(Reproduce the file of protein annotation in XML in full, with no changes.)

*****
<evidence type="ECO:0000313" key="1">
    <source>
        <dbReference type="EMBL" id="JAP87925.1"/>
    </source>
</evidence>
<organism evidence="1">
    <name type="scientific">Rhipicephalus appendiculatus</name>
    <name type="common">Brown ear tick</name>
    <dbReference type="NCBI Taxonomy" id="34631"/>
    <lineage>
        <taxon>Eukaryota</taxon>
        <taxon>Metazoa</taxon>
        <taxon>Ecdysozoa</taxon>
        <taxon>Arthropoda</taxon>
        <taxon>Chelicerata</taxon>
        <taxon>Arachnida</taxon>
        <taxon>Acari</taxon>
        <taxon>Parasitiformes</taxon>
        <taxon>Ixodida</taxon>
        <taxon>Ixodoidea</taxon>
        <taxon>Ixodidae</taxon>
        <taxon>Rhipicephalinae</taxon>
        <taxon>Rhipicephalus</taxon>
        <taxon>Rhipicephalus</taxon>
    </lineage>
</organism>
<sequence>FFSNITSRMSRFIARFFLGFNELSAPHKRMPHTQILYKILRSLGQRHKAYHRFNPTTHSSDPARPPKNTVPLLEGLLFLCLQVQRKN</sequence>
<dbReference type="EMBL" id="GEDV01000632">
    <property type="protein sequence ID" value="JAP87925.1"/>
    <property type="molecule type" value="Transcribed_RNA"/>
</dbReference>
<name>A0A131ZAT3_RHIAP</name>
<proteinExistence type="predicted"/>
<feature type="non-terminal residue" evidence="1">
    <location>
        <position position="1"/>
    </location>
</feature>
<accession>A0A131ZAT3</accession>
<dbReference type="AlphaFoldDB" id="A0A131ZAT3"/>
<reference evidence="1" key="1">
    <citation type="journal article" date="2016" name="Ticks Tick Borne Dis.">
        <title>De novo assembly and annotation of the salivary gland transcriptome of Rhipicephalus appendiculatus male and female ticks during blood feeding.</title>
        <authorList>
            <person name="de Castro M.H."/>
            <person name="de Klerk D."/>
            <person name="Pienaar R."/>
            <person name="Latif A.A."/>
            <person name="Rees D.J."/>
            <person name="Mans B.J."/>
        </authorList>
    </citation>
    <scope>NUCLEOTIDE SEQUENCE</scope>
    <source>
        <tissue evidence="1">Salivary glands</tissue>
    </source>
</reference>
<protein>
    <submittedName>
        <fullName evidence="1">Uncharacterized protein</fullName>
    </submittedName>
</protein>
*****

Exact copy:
<evidence type="ECO:0000313" key="1">
    <source>
        <dbReference type="EMBL" id="JAP87925.1"/>
    </source>
</evidence>
<organism evidence="1">
    <name type="scientific">Rhipicephalus appendiculatus</name>
    <name type="common">Brown ear tick</name>
    <dbReference type="NCBI Taxonomy" id="34631"/>
    <lineage>
        <taxon>Eukaryota</taxon>
        <taxon>Metazoa</taxon>
        <taxon>Ecdysozoa</taxon>
        <taxon>Arthropoda</taxon>
        <taxon>Chelicerata</taxon>
        <taxon>Arachnida</taxon>
        <taxon>Acari</taxon>
        <taxon>Parasitiformes</taxon>
        <taxon>Ixodida</taxon>
        <taxon>Ixodoidea</taxon>
        <taxon>Ixodidae</taxon>
        <taxon>Rhipicephalinae</taxon>
        <taxon>Rhipicephalus</taxon>
        <taxon>Rhipicephalus</taxon>
    </lineage>
</organism>
<sequence>FFSNITSRMSRFIARFFLGFNELSAPHKRMPHTQILYKILRSLGQRHKAYHRFNPTTHSSDPARPPKNTVPLLEGLLFLCLQVQRKN</sequence>
<dbReference type="EMBL" id="GEDV01000632">
    <property type="protein sequence ID" value="JAP87925.1"/>
    <property type="molecule type" value="Transcribed_RNA"/>
</dbReference>
<name>A0A131ZAT3_RHIAP</name>
<proteinExistence type="predicted"/>
<feature type="non-terminal residue" evidence="1">
    <location>
        <position position="1"/>
    </location>
</feature>
<accession>A0A131ZAT3</accession>
<dbReference type="AlphaFoldDB" id="A0A131ZAT3"/>
<reference evidence="1" key="1">
    <citation type="journal article" date="2016" name="Ticks Tick Borne Dis.">
        <title>De novo assembly and annotation of the salivary gland transcriptome of Rhipicephalus appendiculatus male and female ticks during blood feeding.</title>
        <authorList>
            <person name="de Castro M.H."/>
            <person name="de Klerk D."/>
            <person name="Pienaar R."/>
            <person name="Latif A.A."/>
            <person name="Rees D.J."/>
            <person name="Mans B.J."/>
        </authorList>
    </citation>
    <scope>NUCLEOTIDE SEQUENCE</scope>
    <source>
        <tissue evidence="1">Salivary glands</tissue>
    </source>
</reference>
<protein>
    <submittedName>
        <fullName evidence="1">Uncharacterized protein</fullName>
    </submittedName>
</protein>